It’s a harsh reality because startups are high-risk propositions. It is not something, however, that gets enough attention because success is celebrated while failure is shunted to the sidelines.
For startups that fail, there are many reasons why it happens. According to researchers who studied 193 startup post-mortem blog posts, the leading reasons are “business model not viable”, “ran out of cash and “not enough traction”.
“No market need” ranked sixth on the list, although I would argue it’s one of the biggest reasons that startups fail.
So why do startups succeed?
In a recent blog post, Crew’s Mikael Cho said one of the biggest culprits are startups that build products that no one needs. “If a product doesn’t solve a problem, no one cares.”
When using a great product, “Every action you wanted to do felt right. Your senses (vision, touch, sound) were in tune with the product. You might’ve said “wow” while using it.”
Marc Andresseen told Forbes that successful startups are “products that become startups”, rather than startups that try to build a product. “Products that become startups tend to do much better overall – [where you have] a founder that has built something, often in an academic setting or on nights and weekends, that is now working, and needs to be turned into a company to continue. Examples of this include Facebook, Google, eBay Yahoo and Netscape.”
Truth be told, there is no formula for a successful startup. Success happens for many, many reasons – it can a matter of having the right product created at the right time, a product that meets obvious needs, a product that simply delights, a product with tangible benefits, and the list goes on.
Often, it is hard to know whether a startup is successful until it is successful. A startup can struggle and then suddenly something magical happens to make it a success.
In the 15 years founding, working for and consulting startups, I have seen too many startups struggle with products that don’t solve a problem or address a need. Another problem is the product fails to delight or it is difficult to use, even if focused on a problem or need. Despite the best of intentions, there is a failure to execute.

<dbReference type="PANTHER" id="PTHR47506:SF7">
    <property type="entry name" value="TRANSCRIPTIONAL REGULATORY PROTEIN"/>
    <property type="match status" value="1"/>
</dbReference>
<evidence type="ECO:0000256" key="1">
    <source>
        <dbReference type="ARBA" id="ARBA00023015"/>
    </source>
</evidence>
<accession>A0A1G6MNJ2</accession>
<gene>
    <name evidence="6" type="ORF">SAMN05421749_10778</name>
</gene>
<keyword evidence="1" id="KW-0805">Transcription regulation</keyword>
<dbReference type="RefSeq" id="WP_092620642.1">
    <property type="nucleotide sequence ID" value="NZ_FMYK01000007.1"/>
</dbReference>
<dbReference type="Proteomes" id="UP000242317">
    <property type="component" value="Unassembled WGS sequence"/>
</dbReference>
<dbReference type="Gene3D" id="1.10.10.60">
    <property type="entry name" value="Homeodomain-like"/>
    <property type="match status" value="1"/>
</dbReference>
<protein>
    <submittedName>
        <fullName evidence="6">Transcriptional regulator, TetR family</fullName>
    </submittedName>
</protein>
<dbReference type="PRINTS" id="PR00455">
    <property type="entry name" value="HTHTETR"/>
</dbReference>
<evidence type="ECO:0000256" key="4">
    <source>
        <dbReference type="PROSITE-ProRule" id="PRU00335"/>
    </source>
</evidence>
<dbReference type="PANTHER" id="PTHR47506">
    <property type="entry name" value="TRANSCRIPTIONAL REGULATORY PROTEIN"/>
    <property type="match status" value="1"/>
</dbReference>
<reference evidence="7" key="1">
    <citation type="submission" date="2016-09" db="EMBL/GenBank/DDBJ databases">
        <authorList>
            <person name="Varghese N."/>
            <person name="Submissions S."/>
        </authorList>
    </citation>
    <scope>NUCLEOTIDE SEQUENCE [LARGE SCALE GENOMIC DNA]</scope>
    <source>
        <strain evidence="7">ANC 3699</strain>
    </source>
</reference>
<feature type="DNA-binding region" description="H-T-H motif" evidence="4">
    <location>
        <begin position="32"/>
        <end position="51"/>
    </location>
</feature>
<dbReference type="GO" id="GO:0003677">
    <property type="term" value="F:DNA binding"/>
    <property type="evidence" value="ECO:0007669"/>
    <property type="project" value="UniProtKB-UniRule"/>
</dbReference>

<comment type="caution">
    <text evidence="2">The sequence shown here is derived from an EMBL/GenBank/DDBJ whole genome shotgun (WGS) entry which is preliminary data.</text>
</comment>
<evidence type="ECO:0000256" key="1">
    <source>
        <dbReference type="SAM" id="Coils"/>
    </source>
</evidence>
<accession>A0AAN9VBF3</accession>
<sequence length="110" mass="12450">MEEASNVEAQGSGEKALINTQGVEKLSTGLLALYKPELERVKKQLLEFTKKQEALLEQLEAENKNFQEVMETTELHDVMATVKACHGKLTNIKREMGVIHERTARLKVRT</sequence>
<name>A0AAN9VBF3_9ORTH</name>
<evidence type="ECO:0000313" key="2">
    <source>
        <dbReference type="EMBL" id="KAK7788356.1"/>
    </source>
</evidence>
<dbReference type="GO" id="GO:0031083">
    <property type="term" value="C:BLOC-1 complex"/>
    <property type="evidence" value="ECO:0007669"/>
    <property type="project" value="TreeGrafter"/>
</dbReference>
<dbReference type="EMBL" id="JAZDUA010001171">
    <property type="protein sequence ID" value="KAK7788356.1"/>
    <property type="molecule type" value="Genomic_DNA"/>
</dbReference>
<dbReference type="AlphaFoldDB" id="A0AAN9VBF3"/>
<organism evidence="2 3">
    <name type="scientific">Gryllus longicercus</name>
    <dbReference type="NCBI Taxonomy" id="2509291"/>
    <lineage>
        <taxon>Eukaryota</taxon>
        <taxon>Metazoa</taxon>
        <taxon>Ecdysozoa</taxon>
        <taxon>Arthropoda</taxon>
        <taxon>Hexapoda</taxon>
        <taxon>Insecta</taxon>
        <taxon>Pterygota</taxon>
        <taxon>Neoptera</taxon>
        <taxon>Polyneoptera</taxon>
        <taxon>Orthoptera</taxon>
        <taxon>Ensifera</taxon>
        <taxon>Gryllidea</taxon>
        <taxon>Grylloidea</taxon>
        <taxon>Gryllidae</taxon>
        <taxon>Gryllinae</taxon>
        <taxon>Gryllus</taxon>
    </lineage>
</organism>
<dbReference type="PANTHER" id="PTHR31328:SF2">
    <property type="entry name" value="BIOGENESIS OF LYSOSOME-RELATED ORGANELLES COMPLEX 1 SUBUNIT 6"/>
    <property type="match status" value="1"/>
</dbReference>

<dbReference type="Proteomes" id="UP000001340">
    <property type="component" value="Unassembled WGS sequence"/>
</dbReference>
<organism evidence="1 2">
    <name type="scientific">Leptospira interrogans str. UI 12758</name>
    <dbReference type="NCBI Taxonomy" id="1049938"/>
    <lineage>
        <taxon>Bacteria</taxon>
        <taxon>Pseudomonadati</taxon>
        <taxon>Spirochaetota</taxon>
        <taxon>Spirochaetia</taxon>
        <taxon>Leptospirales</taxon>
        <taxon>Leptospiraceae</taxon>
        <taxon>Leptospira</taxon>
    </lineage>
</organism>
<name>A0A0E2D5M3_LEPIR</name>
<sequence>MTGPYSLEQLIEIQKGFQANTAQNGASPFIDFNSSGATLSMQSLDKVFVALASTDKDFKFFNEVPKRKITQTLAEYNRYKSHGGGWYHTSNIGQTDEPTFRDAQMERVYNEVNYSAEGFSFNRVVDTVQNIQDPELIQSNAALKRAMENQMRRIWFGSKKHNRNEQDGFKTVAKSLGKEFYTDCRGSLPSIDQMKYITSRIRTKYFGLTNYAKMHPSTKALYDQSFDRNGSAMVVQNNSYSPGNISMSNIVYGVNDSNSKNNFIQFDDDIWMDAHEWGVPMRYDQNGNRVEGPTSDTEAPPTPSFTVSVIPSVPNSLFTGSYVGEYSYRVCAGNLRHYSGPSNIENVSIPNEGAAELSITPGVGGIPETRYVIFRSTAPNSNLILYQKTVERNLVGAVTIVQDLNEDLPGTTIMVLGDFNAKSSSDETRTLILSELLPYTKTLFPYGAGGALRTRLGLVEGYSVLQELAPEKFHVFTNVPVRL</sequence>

Even though it is tough to tell whether a startup will be successful, you can sense when a startup has potential. In my career, a good example is Sysomos.
When I first started consulting with the social media monitoring company in late-2008, the product was rough around the edges. The user interface was uninspiring, but the product solved a huge problem: tracking social media activity. If I was an investor, I would have quickly invested.
Sometimes, a startup needs time to find itself. It is focused on a problem but the idea needs time to mature and be embraced. One of my first clients, WineAlign, is a classic example.
WineAlign is an online service that provides Canadians with the insight to make good purchase decisions. At the time, it was a relatively new concept because most people bought wine by looking for good reviews or cute labels (note: animals are particularly appealing for some reason). WineAlign started slowly before it slowly gained more momentum. Now, one of Canada’s leading online wine services.
There are also startups that pivot because customers use their products in unexpected ways. One of my clients developed a platform to drive corporate social responsibility (CSR) programs. The platform had some traction but the company discovered customers were actively using it as a messaging tool. Based on this insight, the company changed directions.
As a growing number of startups fail, their demises will be analyzed and criticized. At the same time, it is important to focus on why startups succeed. We need to look at the key elements strategically and tactically to give startups a better shot at becoming a viable business. Startups will continue to fail but we will have more insight into why they succeed too.
If you want to jump-start your startup marketing, I can help you make it happen – everything from messaging and brand positioning to strategic planning and content development. Here’s how you can explore the different ways we can work together.